Author(s): Long, Jane C.S.; Schori, Jan; Cohen, Armond
Release Date: October 24, 2014 | Last Updated Date: February 16, 2015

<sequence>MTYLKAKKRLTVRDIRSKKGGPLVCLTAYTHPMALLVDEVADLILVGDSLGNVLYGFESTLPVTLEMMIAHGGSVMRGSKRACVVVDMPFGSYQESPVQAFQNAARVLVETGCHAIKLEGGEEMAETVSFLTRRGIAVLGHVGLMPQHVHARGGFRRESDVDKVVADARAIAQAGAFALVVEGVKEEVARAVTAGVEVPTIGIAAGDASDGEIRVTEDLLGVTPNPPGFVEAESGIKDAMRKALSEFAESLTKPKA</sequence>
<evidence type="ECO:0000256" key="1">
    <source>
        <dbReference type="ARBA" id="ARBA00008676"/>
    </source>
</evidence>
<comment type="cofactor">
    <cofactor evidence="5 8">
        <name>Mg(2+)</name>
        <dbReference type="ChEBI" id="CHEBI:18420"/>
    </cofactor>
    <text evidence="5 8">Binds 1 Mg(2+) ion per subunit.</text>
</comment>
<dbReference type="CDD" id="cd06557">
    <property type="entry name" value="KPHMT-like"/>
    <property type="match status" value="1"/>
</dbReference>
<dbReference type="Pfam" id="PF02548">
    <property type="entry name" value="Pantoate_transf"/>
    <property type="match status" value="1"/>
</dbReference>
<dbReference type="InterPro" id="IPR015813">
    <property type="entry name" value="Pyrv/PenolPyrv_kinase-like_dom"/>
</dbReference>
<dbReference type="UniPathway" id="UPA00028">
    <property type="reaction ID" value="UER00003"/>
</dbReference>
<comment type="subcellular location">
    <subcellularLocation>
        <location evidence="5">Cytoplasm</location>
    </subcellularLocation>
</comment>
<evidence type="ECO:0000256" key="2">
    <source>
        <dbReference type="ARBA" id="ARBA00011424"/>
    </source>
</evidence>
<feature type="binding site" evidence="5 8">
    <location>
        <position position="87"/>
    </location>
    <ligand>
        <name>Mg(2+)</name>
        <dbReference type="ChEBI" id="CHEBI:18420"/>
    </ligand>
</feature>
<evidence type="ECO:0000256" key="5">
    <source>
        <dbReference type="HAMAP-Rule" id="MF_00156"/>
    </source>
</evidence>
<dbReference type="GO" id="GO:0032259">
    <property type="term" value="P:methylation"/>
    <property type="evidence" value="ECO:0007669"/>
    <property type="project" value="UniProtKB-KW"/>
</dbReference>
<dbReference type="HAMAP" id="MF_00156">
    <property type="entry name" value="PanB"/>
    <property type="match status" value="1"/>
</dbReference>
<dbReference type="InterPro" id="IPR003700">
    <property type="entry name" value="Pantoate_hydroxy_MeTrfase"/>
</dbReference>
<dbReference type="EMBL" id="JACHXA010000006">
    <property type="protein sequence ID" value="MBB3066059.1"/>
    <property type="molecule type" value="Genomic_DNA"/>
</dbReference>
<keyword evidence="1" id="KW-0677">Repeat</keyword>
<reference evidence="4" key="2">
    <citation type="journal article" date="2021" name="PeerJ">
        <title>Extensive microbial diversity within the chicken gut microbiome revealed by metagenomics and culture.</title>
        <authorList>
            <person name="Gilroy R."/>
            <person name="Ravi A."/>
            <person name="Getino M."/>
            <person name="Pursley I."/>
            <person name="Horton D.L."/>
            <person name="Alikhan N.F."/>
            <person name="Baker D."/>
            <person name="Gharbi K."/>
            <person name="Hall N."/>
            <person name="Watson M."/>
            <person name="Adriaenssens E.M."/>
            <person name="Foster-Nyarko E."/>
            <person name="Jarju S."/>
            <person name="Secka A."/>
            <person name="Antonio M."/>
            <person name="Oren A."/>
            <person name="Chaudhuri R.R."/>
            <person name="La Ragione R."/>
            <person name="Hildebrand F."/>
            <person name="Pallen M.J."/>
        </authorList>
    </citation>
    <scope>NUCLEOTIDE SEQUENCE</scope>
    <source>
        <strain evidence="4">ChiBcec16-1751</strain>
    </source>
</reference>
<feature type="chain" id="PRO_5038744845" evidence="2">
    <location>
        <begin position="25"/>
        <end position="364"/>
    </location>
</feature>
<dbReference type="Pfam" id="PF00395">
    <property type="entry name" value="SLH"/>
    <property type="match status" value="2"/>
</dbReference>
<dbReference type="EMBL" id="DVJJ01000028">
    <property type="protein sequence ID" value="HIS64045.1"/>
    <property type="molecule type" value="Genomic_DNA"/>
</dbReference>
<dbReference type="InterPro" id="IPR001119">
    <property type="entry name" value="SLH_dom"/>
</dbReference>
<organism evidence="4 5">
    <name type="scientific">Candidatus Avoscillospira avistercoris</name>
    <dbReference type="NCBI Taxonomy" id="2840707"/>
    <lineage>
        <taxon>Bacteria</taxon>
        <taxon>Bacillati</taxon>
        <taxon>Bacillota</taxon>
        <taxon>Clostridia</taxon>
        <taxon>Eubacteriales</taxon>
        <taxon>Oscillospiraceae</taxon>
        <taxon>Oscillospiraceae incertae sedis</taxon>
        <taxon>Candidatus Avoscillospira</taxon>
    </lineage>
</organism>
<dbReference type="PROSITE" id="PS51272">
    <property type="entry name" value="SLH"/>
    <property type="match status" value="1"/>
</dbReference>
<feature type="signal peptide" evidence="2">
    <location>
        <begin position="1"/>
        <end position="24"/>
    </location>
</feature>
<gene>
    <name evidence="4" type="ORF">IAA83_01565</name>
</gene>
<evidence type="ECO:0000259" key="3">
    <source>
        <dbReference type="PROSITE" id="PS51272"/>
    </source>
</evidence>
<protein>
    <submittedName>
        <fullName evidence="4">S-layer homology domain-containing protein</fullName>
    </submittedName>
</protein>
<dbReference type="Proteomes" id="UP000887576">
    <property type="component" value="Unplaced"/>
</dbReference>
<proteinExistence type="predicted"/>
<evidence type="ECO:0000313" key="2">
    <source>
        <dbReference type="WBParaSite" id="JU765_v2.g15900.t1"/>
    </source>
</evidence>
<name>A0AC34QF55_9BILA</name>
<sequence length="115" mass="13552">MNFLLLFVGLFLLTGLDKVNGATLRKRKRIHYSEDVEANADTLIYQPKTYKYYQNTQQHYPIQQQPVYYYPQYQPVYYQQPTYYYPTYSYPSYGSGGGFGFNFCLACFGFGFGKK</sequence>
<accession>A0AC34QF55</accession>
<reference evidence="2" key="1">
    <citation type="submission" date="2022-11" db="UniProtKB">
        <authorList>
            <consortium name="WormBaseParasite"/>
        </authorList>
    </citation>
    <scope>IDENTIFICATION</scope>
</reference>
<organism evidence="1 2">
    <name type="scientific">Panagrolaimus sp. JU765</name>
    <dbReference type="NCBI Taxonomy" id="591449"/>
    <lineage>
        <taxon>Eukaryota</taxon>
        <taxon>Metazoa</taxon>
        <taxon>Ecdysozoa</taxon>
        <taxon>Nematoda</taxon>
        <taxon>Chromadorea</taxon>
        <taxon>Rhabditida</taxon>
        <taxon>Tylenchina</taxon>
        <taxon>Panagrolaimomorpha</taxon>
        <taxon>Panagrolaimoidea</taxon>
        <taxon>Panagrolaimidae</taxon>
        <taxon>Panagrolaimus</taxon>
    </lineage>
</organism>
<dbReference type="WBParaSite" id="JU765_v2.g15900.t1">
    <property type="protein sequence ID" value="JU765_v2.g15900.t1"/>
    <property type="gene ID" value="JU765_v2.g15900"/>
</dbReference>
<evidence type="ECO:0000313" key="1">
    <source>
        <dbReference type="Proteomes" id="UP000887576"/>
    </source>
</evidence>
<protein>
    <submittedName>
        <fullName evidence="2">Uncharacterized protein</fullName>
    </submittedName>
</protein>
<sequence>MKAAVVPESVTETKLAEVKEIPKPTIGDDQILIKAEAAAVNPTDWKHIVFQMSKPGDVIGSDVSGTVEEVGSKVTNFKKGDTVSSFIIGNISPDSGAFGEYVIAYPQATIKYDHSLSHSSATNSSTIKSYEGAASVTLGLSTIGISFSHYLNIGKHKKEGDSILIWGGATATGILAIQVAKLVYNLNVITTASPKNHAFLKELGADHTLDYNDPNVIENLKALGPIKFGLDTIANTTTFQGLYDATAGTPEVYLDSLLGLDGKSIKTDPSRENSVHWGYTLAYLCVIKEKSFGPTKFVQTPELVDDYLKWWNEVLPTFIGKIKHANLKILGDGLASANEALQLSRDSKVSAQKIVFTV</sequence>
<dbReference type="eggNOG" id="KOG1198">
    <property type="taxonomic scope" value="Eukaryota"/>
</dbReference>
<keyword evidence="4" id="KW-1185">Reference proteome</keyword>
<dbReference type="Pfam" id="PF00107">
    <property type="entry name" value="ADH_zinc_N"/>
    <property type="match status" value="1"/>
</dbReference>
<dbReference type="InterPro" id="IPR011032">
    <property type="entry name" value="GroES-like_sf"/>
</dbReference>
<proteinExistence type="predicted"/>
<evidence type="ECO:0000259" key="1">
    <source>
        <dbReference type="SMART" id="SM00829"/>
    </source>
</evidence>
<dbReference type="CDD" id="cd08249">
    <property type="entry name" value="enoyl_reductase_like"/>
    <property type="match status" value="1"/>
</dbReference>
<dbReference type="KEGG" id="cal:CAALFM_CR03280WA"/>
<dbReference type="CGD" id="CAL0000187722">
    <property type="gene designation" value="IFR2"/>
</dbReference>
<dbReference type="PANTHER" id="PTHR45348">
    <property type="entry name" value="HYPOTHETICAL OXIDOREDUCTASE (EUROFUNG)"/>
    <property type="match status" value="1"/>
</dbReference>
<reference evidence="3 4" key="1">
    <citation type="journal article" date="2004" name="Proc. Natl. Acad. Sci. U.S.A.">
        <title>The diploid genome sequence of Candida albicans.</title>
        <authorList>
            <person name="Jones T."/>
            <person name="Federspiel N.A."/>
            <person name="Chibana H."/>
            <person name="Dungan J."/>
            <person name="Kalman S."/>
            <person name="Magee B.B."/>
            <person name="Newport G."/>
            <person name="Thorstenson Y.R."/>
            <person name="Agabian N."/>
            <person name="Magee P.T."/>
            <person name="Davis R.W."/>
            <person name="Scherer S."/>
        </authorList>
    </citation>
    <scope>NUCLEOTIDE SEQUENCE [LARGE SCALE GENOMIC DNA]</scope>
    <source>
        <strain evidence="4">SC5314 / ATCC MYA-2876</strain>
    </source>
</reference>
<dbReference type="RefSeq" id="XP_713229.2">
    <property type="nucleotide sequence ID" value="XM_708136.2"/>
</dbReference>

California must nearly eliminate emissions from electricity to meet ambitious climate goals for 2050. The state could generate emission–free electricity three ways: renewable energy, fossil fuel with carbon capture and storage, or nuclear power. The issues associated with two canonical portfolios, one that is all renewable energy and one that is equal parts of all three sources cover the landscape of issues for any combination of sources. The types of critical key issues that affect implementation of these choices include: The full system requirements for running a reliable electricity system, the rate at which these systems could be built out relative to the 2050 target, and the costs associated with each portfolio. Each of the three sources of electricity has problems. Ancillary system requirements for intermittent renewables present a challenge. Lack of public support for nuclear, and dependence on a robust carbon market for CCS as well as lack of experience with industrial relationships and certification of storage stand in the way of these technologies. We conclude all of the options are uncertain and consequently, having more options available and the implications of these options better understood could be critical factors in achieving good outcomes for the State. Additional focus on the total system requirements for a strong renewable portfolio and efforts to keep CCS and nuclear options available could be of some value.